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The Coca-Cola Co has come in for a bit of a beat-down on last week's news that it is funding research backing exercise over calorie-cutting for weight loss. Much as the move is a no-brainer for a CSD company, it's still quite easy to understand why some people are so disappointed with the group.

How will future generations see brand Coca-Cola?

How will future generations see brand Coca-Cola?

Earlier this month, The New York Times reported that Coca-Cola "has provided financial and logistical support to a new, non-profit organisation called the Global Energy Balance Network, which promotes the argument that weight-conscious Americans are overly fixated on how much they eat and drink while not paying enough attention to exercise". The company defended the revelation to just-drinks last week, saying: "We will continue to support scientific research through public-private partnerships and use those learnings to continue to refresh people around the world with safe, great-tasting beverage options."

This defence failed to impress several observers, including The Motley Fool over the weekend. "Coca-Cola is treading into an ethical grey area and sullying its reputation," wrote contributor Jeremy Bowman. The article also refers to this video, produced by the Global Energy Balance Network.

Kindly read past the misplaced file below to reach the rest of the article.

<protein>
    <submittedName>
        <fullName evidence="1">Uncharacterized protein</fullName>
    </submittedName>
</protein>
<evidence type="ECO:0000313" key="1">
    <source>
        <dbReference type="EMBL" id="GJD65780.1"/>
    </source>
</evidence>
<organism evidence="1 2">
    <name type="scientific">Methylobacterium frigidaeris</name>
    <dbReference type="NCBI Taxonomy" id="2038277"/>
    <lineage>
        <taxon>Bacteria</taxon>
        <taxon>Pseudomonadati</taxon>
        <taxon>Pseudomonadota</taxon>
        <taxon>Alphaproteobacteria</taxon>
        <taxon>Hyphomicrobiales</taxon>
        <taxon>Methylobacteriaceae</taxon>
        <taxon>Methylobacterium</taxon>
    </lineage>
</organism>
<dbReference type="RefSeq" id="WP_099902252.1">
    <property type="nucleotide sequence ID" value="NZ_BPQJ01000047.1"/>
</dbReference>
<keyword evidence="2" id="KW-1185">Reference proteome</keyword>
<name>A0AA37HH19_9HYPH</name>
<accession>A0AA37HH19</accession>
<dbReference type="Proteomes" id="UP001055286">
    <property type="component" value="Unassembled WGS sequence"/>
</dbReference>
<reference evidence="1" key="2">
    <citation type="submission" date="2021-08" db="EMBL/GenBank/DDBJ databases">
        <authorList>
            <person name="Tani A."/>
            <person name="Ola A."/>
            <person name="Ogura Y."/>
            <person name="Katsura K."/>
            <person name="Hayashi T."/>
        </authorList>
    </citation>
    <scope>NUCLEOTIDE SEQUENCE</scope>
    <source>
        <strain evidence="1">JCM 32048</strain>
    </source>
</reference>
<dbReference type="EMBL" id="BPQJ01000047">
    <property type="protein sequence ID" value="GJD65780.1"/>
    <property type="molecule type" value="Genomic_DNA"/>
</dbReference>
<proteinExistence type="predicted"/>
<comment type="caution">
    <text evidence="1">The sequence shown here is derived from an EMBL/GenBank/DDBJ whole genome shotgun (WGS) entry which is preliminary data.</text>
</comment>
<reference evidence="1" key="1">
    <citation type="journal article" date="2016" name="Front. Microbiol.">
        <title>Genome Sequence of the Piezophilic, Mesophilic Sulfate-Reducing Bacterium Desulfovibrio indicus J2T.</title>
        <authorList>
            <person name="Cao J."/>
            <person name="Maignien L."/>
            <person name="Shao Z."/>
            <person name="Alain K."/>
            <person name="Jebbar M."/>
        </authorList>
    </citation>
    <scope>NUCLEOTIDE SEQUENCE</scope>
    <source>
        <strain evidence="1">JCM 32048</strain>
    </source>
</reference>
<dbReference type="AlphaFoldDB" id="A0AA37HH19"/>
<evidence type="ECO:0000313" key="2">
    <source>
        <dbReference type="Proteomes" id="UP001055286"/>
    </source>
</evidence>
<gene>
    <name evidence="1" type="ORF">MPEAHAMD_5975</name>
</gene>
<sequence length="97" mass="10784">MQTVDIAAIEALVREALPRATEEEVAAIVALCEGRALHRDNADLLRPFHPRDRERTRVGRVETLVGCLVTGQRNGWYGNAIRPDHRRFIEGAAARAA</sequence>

"Rather than publishing phony science," Bowman concluded, "delivering products that appeal to consumers is the best way to ensure benefits for both customers and investors in the long run."

There is no denying the logic behind the network's stance: Obesity is brought on by a misbalance between the amount of calories consumed and the amount burned off, predominantly through exercise. Nor can there be any questioning of Coca-Cola's stance on funding research that trumpets exercise in the battle against calorie over-consumption.

The level of vitriol directed at CSDs, however, shows no signs of abating, with reports like The New York Times serving more as brickbats with which to pummel the likes of Coca-Cola than triggers for conversations regarding the actual substance of the news.

For right or wrong, I can see a time in the future – although, probably not in my lifetime – when brand Coke will be overwhelmed by these attacks, and consumers will look at the product in a way not dissimilar to the way most of them look at cigarettes today.

While that day is still some way off – I estimate that brand Coke, which grew its volumes in the second quarter by 2%, accounts for around 25% to 30% of group volumes – what are the chances of the Coca-Cola Co sponsoring the 2066 FIFA World Cup with, say, Vitaminwater?


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